2017 – The Deadliest Year for Pedestrians in Nashville
Nashville Pedestrian Accidents on the Rise
Statistics tell us that Nashville is an increasingly dangerous city for pedestrians. According to nashvillelook4me.com, on average, a pedestrian is killed every 21 days in Nashville. And with the city’s population growing rapidly and our streets becoming increasingly congested, the trend is moving in the wrong direction.
As of early November, 19 pedestrians had been killed on Nashville roads in 2017, setting a new single-year record for the city. More ominous is that November and December are historically the most dangerous months of the year, as it gets dark early and traffic volume rises during the holiday shopping season.
The good news is that local organizations are working to combat the problem. As I noted in a recent post about an accident in which an MTA bus hit a pedestrian in downtown Nashville, the city has established a Bicycle and Pedestrian Advisory Committee, which has a stated goal of making Nashville a bicycle- and pedestrian-friendly city. At the same time, Music City has developed a Moving in Harmony “Share the Road” campaign, which is designed to “increase pedestrian, cyclist and motorist safety with an end goal of eliminating deaths and reducing injuries due to pedestrian or bicycle and motor vehicle collisions.”
Most recently, Walk Bike Nashville—which, since 1998 has worked “to build a more walkable, bikeable and livable Nashville”—has launched a new campaign called Look for Me, which aims to raise awareness about pedestrian safety and influence the way Nashvillians drive.
The online and offline campaign—which features ads on MTA buses and at bus stops—highlights the fact that 73 percent of all pedestrian fatalities occur at night, as was the case with a 40-year-old pedestrian who was killed in a hit-and-run in Donelson back in August.
The campaign website also highlights the existence of a Nashville Pedestrian Death Registry, which maintains a map that illustrates where pedestrians have lost their lives around town. The site also honors the victims, sharing their stories, as well as photographs of the streets and dangerous intersections where their accidents occurred. Viewing the pictures, it’s not surprising to learn that 62% of all pedestrian fatalities occur on city streets of four or more lanes, according to crash data from 2012-16.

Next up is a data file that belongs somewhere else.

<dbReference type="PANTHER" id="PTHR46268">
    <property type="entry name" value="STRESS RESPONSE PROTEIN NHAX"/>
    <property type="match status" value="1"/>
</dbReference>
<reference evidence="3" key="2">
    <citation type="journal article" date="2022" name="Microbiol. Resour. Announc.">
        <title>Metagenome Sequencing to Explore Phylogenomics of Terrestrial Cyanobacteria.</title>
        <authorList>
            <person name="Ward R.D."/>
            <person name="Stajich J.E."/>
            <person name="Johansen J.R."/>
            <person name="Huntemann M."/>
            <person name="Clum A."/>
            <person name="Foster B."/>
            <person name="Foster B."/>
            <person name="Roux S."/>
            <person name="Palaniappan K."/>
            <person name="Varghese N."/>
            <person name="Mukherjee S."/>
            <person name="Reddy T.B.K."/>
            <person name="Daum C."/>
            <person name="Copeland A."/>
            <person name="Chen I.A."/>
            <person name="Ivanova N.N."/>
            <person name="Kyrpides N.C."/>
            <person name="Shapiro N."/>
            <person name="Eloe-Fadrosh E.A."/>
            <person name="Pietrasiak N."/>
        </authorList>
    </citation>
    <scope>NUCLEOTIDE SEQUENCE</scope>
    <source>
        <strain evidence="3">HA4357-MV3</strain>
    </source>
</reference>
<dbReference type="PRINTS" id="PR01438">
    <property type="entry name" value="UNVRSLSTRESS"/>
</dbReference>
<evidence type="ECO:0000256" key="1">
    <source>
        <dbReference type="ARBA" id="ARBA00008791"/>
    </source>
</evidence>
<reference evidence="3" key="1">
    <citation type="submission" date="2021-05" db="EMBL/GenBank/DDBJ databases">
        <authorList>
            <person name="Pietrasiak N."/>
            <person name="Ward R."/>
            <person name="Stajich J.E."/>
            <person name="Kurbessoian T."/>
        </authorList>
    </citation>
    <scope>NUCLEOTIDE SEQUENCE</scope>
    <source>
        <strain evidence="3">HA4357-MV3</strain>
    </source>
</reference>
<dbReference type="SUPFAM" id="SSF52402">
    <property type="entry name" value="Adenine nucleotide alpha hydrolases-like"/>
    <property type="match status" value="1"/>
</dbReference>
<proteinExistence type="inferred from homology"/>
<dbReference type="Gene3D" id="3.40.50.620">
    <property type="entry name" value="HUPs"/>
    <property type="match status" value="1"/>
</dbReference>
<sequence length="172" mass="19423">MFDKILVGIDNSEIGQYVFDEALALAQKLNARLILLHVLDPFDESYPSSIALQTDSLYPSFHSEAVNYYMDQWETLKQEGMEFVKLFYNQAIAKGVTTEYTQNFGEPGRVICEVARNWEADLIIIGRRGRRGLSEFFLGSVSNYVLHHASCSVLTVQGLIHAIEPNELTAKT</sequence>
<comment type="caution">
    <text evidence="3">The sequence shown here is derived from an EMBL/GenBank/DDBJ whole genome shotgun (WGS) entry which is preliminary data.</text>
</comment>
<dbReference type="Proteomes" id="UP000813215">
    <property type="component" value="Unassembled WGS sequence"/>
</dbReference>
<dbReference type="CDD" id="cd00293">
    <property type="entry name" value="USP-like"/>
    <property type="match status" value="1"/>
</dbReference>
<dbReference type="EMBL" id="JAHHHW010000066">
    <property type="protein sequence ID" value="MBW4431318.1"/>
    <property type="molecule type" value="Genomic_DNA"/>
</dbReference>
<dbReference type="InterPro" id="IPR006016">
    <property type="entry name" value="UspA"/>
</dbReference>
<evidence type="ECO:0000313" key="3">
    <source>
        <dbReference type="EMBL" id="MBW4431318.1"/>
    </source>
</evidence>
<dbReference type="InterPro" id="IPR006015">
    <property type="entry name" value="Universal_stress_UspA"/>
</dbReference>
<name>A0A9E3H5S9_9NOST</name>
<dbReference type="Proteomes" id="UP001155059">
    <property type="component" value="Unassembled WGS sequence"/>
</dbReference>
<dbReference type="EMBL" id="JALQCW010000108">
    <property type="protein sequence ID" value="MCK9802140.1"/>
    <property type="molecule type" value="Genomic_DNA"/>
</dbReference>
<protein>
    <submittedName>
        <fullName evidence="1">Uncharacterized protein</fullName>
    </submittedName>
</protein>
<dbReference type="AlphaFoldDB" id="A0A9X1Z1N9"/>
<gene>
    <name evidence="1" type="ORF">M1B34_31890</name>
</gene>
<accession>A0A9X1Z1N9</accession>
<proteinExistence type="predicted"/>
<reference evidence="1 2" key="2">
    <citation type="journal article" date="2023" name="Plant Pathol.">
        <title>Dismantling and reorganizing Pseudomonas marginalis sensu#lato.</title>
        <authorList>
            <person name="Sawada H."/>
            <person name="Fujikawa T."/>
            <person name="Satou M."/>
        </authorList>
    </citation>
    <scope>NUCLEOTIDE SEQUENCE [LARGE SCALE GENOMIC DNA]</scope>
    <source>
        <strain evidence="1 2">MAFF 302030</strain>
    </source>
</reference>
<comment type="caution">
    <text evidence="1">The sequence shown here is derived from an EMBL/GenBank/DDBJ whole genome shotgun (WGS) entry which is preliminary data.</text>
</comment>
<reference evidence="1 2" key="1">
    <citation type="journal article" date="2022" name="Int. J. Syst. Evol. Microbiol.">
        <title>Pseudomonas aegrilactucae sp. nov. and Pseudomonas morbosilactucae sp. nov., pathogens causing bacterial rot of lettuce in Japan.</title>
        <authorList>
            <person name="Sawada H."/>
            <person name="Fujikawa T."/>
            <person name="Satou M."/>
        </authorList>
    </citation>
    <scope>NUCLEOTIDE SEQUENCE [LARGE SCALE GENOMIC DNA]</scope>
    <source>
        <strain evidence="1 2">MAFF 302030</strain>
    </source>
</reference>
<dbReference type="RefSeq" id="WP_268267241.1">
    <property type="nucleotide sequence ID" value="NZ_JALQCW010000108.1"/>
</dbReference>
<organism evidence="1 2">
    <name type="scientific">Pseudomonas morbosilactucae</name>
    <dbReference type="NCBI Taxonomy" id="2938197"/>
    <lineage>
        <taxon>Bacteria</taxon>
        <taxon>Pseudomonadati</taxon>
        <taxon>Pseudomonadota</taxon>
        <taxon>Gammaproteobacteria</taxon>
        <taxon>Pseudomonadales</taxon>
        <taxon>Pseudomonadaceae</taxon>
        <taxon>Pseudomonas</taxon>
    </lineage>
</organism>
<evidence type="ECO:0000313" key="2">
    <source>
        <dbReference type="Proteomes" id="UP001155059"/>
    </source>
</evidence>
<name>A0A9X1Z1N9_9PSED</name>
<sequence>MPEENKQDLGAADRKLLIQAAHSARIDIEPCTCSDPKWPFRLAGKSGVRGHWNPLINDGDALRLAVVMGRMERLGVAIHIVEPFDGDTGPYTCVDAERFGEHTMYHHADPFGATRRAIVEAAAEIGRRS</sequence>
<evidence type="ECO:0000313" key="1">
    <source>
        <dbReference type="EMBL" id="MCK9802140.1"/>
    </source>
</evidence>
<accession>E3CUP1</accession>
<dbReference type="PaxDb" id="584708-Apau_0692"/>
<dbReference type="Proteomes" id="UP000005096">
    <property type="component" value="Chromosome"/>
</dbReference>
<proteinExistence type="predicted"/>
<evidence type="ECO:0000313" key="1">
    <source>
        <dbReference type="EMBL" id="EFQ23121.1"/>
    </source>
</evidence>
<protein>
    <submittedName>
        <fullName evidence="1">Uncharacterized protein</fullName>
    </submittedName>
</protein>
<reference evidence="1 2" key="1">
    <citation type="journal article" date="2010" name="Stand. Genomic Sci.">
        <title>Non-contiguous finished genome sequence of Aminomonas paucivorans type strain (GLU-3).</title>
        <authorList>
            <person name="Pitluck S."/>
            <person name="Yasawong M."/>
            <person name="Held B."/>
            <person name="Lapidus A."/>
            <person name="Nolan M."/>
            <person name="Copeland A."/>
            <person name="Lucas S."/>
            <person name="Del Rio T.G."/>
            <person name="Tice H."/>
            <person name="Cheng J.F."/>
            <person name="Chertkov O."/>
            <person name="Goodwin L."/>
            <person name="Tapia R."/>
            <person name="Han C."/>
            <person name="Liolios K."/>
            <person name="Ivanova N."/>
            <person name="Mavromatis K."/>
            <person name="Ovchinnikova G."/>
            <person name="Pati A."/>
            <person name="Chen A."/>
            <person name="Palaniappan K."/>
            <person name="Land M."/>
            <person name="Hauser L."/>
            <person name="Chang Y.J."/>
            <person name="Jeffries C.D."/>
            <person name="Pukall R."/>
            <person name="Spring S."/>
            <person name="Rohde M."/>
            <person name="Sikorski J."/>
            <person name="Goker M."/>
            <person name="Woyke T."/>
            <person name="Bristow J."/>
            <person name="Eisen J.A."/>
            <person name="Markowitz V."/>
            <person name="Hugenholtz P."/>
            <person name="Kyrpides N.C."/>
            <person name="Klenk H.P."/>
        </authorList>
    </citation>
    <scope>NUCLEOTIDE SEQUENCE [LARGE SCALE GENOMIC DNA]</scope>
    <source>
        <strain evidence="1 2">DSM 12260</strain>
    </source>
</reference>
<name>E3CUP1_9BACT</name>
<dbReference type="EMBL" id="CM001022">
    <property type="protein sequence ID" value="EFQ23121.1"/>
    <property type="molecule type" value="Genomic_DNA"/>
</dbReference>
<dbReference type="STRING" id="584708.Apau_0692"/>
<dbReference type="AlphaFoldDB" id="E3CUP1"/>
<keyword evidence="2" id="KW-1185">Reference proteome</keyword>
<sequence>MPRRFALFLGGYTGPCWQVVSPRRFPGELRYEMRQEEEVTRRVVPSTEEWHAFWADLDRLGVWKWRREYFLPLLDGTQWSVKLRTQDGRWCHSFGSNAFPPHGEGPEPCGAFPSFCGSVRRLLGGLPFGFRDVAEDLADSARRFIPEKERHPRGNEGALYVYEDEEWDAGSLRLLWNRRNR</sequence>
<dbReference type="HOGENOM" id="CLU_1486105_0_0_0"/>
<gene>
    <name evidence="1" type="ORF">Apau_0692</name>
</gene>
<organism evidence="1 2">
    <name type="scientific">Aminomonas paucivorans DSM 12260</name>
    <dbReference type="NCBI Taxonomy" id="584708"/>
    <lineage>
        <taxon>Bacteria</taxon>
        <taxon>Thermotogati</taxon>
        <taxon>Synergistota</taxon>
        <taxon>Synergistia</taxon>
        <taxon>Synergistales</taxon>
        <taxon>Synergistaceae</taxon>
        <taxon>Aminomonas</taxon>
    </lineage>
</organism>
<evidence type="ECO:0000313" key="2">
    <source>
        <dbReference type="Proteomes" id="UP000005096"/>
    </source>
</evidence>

In fact, the deadliest street for pedestrians is Gallatin Pike, with 10 fatalities in six years, followed by Old Hickory Boulevard (nine fatalities) and Murfreesboro Road (seven fatalities).
You Can Help Make Nashville’s Streets Safer for Pedestrians
You can do your part to help reduce the number of pedestrian accidents by:
- Slowing down
- Staying off your smartphone
- Keeping an eye out for pedestrians at all times
- Reporting dangerous road conditions
- Reporting aggressive drivers
What to do if you witness a pedestrian accident:
- Take note of the license plate of the vehicle in question
- Take note of the type of vehicle, its color, and any distinguishing characteristics
- If possible, offer a visual description of the driver or passengers, as well as details about the environment in the area of the accident.
Witness statements are often invaluable in pedestrian accidents, as victims frequently die or suffer life-threatening injuries, making it a challenge for them to identify the responsible party.
Of course, if you or a family member has been injured in a pedestrian accident, don’t hesitate to call us at 615.256.6666 or contact us for a free, no obligation consultation. We will fight to get you justice!